The Church of San Dionisio was built in the late 15th century in Gothic-Mudéjar style, although its interior was later renovated in Baroque style (18th century) by architects Diego Antonio Díaz and Pedro de Silva.
The parish was established by Alfonso X the Wise in the name of Saint Denis as the city was returned to Christian rule on Saint Denis's Day in 1264.
The church has a basilica plan, divided into three naves by tall and simple pillars adorned with Almohad decorations. The arcades (aside from those near the high altar) are ogival. The naves end with apses with Baroque altars, including the high altar which dates to the pre-Baroque renovation.
The side chapels are in Baroque style. The chapel of the Christ of the Water includes an image of Jesus from the 15th century. The tower known as Torre de la Atalaya was also built in the fifteenth century. Although this is attached to the church it was a civilian construction intended to serve as a watchtower for both fires and attack and to hold the town's clock. The tower has been separately listed from the church as being of cultural interest. The tower was first mentioned in 1447 and the clock was installed in 1454 and the tower was first used as a watchtower in 1484.References:
The Externsteine (Extern stones) is a distinctive sandstone rock formation located in the Teutoburg Forest, near the town of Horn-Bad Meinberg. The formation is a tor consisting of several tall, narrow columns of rock which rise abruptly from the surrounding wooded hills. Archaeological excavations have yielded some Upper Paleolithic stone tools dating to about 10,700 BC from 9,600 BC.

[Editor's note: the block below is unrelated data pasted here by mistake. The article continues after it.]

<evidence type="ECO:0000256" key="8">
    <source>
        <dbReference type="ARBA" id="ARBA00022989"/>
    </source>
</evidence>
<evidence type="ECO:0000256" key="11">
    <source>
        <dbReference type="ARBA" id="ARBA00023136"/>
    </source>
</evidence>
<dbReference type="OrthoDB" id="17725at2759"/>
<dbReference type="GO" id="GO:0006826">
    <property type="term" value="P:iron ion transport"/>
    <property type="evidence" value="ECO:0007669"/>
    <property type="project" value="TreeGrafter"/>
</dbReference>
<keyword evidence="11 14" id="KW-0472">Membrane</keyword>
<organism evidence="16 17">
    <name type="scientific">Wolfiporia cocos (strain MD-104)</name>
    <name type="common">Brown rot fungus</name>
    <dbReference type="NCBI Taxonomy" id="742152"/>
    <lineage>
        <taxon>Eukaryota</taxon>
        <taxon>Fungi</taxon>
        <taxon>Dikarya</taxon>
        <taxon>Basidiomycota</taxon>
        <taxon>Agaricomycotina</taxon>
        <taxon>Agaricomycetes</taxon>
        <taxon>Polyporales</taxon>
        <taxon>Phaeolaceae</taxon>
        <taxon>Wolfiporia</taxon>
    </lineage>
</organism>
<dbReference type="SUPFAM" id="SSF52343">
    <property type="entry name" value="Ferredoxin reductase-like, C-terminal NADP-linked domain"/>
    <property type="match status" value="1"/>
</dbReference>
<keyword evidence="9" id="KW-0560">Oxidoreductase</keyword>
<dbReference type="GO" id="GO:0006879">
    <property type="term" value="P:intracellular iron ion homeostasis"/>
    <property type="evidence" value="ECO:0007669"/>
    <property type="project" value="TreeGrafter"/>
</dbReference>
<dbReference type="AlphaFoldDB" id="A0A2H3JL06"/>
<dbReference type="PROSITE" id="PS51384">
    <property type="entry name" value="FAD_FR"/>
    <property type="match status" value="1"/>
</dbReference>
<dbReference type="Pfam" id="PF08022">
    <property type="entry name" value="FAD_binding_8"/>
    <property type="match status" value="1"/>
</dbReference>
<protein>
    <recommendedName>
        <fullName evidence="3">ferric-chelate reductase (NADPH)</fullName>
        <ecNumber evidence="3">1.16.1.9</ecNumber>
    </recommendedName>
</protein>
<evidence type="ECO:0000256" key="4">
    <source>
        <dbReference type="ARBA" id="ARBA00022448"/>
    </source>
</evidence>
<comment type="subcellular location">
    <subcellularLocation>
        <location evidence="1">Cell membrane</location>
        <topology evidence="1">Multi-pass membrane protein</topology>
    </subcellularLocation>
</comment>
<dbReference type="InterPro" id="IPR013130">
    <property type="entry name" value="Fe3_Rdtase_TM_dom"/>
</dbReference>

In a popular tradition going back to an idea proposed to Hermann Hamelmann in 1564, the Externsteine are identified as a sacred site of the pagan Saxons, and the location of the Irminsul (sacral pillar-like object in German paganism) idol reportedly destroyed by Charlemagne; there is however no archaeological evidence that would confirm the site's use during the relevant period.
The stones were used as the site of a hermitage in the Middle Ages, and by at least the high medieval period were the site of a Christian chapel. The Externsteine relief is a medieval depiction of the Descent from the Cross. It remains controversial whether the site was already used for Christian worship in the 8th to early 10th centuries.
The Externsteine gained prominence when Völkisch and nationalistic scholars took an interest in the late 19th and early 20th centuries. This interest peaked under the Nazi regime, when the Externsteine became a focus of nazi propaganda. Today, they remain a popular tourist destination and also continue to attract Neo-Pagans and Neo-Nazis.